The Organic 1%: Sustainable Farming in a Broken System

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A farm worker sprays insecticide on newly planted strawberries, on a farm along the Pacific Coast.

By: Cyndie Hoffman
Local, sustainable food has become a regular part of our everyday culture as demonstrated through the growing interest in school gardens, Community Supported Agriculture, local farmers’ markets, underground dining clubs, and organics in general. This enduring trend in sustainable food reignites a question posed on Triple Pundit two years ago: “Is Sustainable Farming Going Mainstream?” Unfortunately not at all as the sustainable food hypetrumps the numbers.

In 2008 organic cropland represented only 0.7 percent in the United States and, at the current growth rate, it is expected to reach not more than 2.5 percent by 2050.

Much of the momentum and buzz in the organics industry has been sparked by key icons and influential leaders who have driven the conversation through thought-provoking books, films, TV shows, and other media engagements. Storytelling about food issues has changed the way Americans view and think about food. Since Michael Pollan unveiled Omnivore’s Dilemma in 2006, vivid images of cattle crammed together in CAFOs and swimming in antibiotic-infused manure occupy the minds of many. And, when Jamie Oliver visited schools in 2010 and discovered that kids confuse potatoes with tomatoes and school bureaucrats call french fries a vegetable, education about where food comes from has become increasingly popular.

The work continues as sustainable agriculture advocacy groups like Roots of Change are at the frontline strategically mapping a path to a sustainable food system in California. Yet, major impediments to significantly scaling sustainable farmland beyond the <1% share remain:

  • A significant amount of our nation’s farmland is being turned over for development. For example, 23 million acres in farmland were lost over the period from 1982 to 2007.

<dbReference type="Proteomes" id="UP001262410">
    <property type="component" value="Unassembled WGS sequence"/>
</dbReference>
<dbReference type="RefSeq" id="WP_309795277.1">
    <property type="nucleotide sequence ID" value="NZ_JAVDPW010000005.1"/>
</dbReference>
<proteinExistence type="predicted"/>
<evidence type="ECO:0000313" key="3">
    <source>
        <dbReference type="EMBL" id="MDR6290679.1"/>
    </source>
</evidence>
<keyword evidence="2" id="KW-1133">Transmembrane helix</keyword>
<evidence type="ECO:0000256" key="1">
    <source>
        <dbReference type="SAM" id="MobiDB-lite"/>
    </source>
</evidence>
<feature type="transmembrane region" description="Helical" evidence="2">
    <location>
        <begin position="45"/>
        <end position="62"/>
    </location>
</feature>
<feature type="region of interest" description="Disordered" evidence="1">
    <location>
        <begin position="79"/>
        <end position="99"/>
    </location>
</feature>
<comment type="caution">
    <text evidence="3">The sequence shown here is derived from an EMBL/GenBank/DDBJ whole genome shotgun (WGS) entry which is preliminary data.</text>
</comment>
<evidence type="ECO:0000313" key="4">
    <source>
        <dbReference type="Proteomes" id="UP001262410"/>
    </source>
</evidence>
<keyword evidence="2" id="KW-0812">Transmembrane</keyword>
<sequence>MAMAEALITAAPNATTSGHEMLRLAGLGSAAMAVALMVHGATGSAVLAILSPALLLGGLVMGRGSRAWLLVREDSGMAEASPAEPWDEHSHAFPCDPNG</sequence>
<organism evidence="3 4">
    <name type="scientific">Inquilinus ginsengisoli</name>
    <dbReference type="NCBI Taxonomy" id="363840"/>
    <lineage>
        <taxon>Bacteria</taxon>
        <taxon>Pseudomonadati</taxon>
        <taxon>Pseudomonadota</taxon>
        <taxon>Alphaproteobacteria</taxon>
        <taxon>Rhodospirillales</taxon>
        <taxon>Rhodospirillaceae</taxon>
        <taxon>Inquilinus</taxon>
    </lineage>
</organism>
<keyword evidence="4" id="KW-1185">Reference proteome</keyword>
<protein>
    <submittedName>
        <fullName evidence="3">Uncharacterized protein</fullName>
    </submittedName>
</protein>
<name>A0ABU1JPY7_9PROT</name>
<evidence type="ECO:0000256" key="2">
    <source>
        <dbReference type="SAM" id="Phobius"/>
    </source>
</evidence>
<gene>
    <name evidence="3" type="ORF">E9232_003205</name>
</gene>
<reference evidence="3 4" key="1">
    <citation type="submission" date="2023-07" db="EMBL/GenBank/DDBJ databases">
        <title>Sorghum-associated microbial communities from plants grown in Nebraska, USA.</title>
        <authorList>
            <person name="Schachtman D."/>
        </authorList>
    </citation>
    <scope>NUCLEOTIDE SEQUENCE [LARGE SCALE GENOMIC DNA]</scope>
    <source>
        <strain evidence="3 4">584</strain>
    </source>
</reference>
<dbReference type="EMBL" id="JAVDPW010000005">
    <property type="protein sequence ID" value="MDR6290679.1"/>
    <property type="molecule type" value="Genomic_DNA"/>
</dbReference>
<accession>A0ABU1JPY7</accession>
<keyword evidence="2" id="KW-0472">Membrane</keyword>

• The average age of a farmer is approaching retiree age, 57 years old, but the  pool of young farmers inspired to step up to the job is lacking experience.
  • The biggest challenge of enthusiastic, aspiring farmers in starting new operations is access to land and the cost of capital.

With less farmland, lack of access, insufficient capital, and limited expertise, how will organic farming gain any traction in the grand scheme of broad scale agriculture? In the face of many challenges, what will it take to propel success and considerable growth in local, sustainable food economies?

Well-respected agriculture research outlets like Rodale Institute and the Agronomy Journal recently published long-term studies, 30 years and 18 years respectively, revealing the benefits and business case for organic farming. The key takeaways from the reports are that organic agriculture outperforms conventional in terms of ecological benefits, resiliency against crop loss, profitability, long-term food production capability, and soil fertility. Important data like this could help make the business case for organic farming to skeptics, including bank loan agents, who may perceive it as a risky, unworthy pursuit. Building awareness about the value of organic farming could help break down these barriers.